In a day when most cars were bulky and un-aerodynamic, when headlights were bolted to the body as if a mere afterthought, the 1947 Cisitalia 202 Coupe came like a bolt from the blue. To say that its design was uncommon is very much an understatement; it was designed by none other than Pininfarina (is anyone surprised?), and came as such a watershed in automobile design than the Museum of Modern Arts in New York has kept one since 1951, as a example of ‘sculpture in movement’. The company was founded in 1946 by Piero Dusio, but unfortunately things turned sour as early as 1949, financially speaking, because of ill-conceived racing development plans with Porsche. It didn’t stop the 202 Coupe from being one of the most beautiful cars of its generation, if not the most successful.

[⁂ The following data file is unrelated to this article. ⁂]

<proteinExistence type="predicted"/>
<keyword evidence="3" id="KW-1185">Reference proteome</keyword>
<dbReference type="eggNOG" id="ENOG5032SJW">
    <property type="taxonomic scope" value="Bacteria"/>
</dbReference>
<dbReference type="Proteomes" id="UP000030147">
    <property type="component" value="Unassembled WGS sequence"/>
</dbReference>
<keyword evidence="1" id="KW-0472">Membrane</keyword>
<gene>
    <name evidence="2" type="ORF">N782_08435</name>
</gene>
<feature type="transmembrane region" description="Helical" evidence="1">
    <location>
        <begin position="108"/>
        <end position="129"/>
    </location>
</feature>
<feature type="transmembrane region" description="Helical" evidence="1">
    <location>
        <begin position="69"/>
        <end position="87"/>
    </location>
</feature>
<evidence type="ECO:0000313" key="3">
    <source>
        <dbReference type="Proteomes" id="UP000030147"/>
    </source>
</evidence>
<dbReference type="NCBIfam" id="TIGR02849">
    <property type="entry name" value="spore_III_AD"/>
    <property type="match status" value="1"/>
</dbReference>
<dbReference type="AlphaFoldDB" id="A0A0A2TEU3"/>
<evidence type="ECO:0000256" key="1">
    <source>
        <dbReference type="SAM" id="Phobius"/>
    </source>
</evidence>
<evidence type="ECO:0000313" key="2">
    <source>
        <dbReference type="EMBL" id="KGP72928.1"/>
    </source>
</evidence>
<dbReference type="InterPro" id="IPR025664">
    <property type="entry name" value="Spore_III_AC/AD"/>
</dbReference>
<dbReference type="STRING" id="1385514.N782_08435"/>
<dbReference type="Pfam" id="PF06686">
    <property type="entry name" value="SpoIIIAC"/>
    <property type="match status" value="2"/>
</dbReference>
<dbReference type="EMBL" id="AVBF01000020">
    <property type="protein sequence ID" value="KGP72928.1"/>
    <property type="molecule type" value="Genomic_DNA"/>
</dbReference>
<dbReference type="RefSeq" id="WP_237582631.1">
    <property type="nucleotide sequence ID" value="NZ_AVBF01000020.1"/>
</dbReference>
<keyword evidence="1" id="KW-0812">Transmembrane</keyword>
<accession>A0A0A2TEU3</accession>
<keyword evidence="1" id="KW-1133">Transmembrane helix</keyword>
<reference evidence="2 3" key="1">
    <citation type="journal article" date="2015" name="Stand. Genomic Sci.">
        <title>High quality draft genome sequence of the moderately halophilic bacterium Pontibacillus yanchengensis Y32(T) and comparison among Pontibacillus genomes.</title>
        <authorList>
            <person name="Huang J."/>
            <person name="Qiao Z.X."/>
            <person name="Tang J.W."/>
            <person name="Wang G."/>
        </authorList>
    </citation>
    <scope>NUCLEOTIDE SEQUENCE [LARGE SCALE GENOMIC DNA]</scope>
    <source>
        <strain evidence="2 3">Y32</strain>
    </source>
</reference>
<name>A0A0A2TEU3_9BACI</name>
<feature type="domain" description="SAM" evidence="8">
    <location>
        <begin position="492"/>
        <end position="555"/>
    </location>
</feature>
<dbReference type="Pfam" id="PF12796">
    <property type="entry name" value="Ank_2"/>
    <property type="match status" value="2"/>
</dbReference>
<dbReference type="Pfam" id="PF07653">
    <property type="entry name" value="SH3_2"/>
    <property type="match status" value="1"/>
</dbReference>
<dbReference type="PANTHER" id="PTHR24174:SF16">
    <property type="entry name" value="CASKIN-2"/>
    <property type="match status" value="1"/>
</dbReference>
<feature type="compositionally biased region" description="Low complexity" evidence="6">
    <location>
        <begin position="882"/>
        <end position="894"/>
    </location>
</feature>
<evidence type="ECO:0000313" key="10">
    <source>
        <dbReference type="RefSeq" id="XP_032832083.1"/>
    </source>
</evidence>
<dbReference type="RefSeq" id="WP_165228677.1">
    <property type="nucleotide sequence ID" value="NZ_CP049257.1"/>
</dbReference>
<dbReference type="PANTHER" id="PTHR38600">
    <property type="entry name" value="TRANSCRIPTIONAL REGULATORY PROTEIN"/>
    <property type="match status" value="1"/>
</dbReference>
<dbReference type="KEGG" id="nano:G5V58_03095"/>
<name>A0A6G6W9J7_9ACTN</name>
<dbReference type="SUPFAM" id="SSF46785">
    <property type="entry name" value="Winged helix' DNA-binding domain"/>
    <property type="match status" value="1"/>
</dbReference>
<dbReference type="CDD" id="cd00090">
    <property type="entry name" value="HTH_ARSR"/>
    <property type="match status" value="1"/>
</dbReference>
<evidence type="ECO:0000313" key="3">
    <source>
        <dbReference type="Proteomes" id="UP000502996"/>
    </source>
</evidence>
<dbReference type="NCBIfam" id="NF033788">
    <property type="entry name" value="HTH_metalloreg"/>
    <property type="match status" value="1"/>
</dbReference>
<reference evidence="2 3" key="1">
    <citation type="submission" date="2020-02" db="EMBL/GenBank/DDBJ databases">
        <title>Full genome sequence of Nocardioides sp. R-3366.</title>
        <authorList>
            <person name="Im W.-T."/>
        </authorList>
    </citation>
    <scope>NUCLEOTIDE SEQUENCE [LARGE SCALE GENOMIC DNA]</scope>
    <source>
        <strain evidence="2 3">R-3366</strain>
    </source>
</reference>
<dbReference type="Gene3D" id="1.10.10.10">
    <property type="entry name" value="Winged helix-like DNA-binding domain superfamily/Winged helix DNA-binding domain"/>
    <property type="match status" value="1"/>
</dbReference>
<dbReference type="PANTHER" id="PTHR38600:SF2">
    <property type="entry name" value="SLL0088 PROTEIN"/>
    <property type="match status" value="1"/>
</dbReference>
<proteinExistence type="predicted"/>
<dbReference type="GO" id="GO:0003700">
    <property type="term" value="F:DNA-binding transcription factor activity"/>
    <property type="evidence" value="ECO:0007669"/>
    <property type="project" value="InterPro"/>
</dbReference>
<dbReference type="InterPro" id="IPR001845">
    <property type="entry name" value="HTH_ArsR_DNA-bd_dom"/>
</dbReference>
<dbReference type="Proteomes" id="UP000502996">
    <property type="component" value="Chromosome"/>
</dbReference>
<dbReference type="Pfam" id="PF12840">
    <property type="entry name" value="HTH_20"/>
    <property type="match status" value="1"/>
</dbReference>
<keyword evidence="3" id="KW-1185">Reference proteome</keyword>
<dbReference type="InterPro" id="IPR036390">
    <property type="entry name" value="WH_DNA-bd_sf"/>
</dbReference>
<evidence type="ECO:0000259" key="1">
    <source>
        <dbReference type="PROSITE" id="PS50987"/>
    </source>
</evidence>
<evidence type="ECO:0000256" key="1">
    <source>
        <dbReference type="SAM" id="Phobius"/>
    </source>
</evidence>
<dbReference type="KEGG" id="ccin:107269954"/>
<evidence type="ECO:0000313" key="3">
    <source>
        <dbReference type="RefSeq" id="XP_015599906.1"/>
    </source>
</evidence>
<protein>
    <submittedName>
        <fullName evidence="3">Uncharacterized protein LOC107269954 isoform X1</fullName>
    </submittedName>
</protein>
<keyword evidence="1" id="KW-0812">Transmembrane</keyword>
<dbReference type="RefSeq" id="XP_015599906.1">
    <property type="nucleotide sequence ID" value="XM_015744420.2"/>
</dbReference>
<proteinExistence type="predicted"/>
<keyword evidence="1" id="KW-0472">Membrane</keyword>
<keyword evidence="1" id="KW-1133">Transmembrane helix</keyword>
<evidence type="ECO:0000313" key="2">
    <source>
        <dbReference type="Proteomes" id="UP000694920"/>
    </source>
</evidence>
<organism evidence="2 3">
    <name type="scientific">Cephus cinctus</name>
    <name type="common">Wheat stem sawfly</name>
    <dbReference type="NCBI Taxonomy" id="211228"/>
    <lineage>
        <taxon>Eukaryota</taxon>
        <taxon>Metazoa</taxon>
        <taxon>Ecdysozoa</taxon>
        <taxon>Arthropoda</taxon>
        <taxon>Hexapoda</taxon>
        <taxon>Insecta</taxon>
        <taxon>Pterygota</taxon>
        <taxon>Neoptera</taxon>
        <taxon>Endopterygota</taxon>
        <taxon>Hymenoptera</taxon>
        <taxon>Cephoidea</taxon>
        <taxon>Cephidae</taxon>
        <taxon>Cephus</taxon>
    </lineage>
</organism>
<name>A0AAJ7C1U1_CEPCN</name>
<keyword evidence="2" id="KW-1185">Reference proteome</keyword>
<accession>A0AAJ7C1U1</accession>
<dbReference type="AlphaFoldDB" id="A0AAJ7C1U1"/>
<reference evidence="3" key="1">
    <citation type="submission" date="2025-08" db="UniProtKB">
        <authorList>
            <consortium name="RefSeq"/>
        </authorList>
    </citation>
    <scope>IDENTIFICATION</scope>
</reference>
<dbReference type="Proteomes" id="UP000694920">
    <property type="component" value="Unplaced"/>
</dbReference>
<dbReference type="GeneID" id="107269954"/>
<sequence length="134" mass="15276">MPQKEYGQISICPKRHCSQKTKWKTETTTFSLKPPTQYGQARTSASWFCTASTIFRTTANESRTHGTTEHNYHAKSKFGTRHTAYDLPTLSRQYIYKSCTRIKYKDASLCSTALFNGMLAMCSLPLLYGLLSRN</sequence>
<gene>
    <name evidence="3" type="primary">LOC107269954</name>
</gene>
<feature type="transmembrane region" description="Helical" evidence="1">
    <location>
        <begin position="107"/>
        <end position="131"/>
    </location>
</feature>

The 202 Coupe was powered by a small, 1.1-liter engine, sourced from Fiat, that produced only 50 horsepower. Its acceleration wasn’t that great, but thanks to its very aerodynamic shape, it could achieve the then-impressive speed of 105 miles per hour.
Piero Dusio went to live in Argentina, and its company continued without him, owned by his creditors, and produced cars until 1965, but none had the charm and reputation of the 1947 Cisitalia 202 Coupe.